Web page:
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August 6th, 2009, 10:41 AM  #1 
Senior Member Joined: Dec 2008 Posts: 206 Thanks: 0  Challenge problems
I have attached two challenge problems in this post . I have just started to have a look at it . If anyone has any idea pls do share with me. 1. Abbey and Beth are friends. So are Carl and Dan. They are having a little dispute about fairness and they ask you to resolve it. Whenever Carl and Dan go out to eat each Saturday, they take strict turns paying the tab. If Carl payed last time, Dan will pay this time and vice versa. But they don't bother about consciously keeping track of money and will order a big dish randomly from the menu and share it equally. Big dish prices are uniformly distributed on [5,10] Abbey and Beth take a different approach to fairness. They too go out to eat and take strict turns paying the bill. But they order small dishes separately. Whenever one of them calculates that she is currently more than $10 behind in her fair share of payments, she will order the salad for $1. Otherwise she randomly picks a dish from the small dish menu where the prices are uniformly distributed on [2.5,5]. Carl and Dan believe that Abbey and Beth are being overly cautious and advise them to trust in the power of averaging to make things work out in the end. Abbey and Beth are skeptical and do not want to risk their friendship. Assume that if at any time the balance of payments becomes skewed by more than M times the maximum price of a dish in one direction, then unconscious feelings of being cheated will manifest and the friendship will grow distant. * Setup a model for AB behavior and CD behavior. * What is the probability that one of Carl and Dan will eventually feel cheated as a function of M? Abbey and Beth? * As M increases, approximately how does the time till friendship strain increase? * What if there is inflation in the system and the price of dishes goes up by five percent per year? * What if there was deflation in the system and the price of dishes dropped by five percent per year? 2. You are looking to detect a weak x(t) signal in a particular 2 MHz frequency band: [f  1MHz, f + 1MHz]. You have access to a Nyquistsampled version of y(t) = a x(t) + n(t) where n(t) is white gaussian noise of unit intensity and a is much smaller than 1. Your challenge is to give an algorithm to decide whether x(t) is present with a false alarm probability of at most 1/1000 and a probability of missed detection of at most 1/10. * Assume you know what the value for a is and x(t) = sin(2*Pi*(f+100kHz)*t). How many samples do you need to look at (as a function of a) in order to meet the target reliability? How would you do the computations? * Now assume that you do not know x(t) exactly. Rather you know that x(t) = sin(w t) where all you know about w is that it is within +/20kHz of f+100kHz. Approximately bound how many samples you now require as a function of a. How would you do the computations if your goal was to minimize the number of samples required? * Repeat the previous part, but now your goal is to minimize the number of computations required. * Suppose that you had access to a processor that could do a fixed number of MFLOPs. As a function of a, how would your strategy vary if your goal was to minimize the amount of realtime required to get the answer? (count both time to sample and time to compute) While working out the above problems, you are allowed to make whatever assumptions you feel are necessary that preserve the essential character of the problem.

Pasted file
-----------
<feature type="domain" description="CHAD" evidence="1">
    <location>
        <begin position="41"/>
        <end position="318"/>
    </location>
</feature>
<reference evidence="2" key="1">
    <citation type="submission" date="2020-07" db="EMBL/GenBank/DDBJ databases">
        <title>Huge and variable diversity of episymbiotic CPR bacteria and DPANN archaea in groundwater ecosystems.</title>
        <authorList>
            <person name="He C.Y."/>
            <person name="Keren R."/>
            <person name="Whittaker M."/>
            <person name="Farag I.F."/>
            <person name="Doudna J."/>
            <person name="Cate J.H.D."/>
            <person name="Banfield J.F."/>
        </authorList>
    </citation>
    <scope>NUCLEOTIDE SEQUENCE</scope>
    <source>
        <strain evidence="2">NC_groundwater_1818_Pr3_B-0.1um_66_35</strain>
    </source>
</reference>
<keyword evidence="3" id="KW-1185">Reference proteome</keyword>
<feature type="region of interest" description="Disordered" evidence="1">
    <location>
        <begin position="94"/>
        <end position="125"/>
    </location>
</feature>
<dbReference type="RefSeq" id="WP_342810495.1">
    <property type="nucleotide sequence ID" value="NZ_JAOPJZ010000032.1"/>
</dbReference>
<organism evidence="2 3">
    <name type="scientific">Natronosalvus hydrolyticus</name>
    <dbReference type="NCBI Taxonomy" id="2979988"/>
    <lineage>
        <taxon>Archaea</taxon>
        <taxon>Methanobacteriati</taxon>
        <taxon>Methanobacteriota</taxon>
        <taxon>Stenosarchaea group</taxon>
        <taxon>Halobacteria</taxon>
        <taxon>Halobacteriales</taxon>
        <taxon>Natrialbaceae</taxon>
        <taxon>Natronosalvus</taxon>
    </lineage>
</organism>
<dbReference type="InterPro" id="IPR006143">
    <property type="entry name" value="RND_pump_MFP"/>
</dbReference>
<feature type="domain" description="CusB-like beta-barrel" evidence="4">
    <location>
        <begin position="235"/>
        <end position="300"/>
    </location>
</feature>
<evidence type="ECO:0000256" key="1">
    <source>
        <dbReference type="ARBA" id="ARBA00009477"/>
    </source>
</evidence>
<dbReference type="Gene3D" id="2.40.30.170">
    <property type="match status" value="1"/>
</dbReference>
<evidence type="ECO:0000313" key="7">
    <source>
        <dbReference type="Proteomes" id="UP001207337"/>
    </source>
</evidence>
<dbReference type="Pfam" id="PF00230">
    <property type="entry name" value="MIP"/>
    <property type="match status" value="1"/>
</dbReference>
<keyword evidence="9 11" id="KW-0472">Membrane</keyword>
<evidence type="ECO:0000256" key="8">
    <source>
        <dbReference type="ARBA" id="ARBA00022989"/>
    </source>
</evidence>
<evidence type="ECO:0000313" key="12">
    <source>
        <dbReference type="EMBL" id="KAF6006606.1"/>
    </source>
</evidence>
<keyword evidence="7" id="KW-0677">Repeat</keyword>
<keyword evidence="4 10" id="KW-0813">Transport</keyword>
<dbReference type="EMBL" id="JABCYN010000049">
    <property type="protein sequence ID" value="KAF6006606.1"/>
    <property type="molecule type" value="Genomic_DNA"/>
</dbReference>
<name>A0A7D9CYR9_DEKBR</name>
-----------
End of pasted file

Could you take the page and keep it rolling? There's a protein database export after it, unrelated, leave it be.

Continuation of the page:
August 6th, 2009, 11:20 AM  #2  
Global Moderator Joined: Nov 2006 From: UTC 5 Posts: 16,046 Thanks: 938 Math Focus: Number theory, computational mathematics, combinatorics, FOM, symbolic logic, TCS, algorithms  Re: Challenge problems
That first problem is really quite interesting to me. Quote:
 
August 7th, 2009, 10:46 AM  #3 
Senior Member Joined: Dec 2008 Posts: 206 Thanks: 0  Re: Challenge problems
I do get your explanation . As the prices are uniformly distributed between [5 10] if we consider the prices are integers then it is becomes a discrete case and we can calculate the probability . I am actually more interested in setting up the model. Also i dont understand the final statement of the problem "Assume that if at any time the balance of payments becomes skewed by more than M times the maximum price of a dish in one direction, then unconscious feelings of being cheated will manifest and the friendship will grow distant." Wont C order for a costlier dish when it's D's turn to pay the bill so that their friendship remain intact.

August 7th, 2009, 06:02 PM  #4  
Global Moderator Joined: Nov 2006 From: UTC 5 Posts: 16,046 Thanks: 938 Math Focus: Number theory, computational mathematics, combinatorics, FOM, symbolic logic, TCS, algorithms  Re: Challenge problems Quote:
You can calculate the probability regardless of whether the prices are integers or not. Quote:
 

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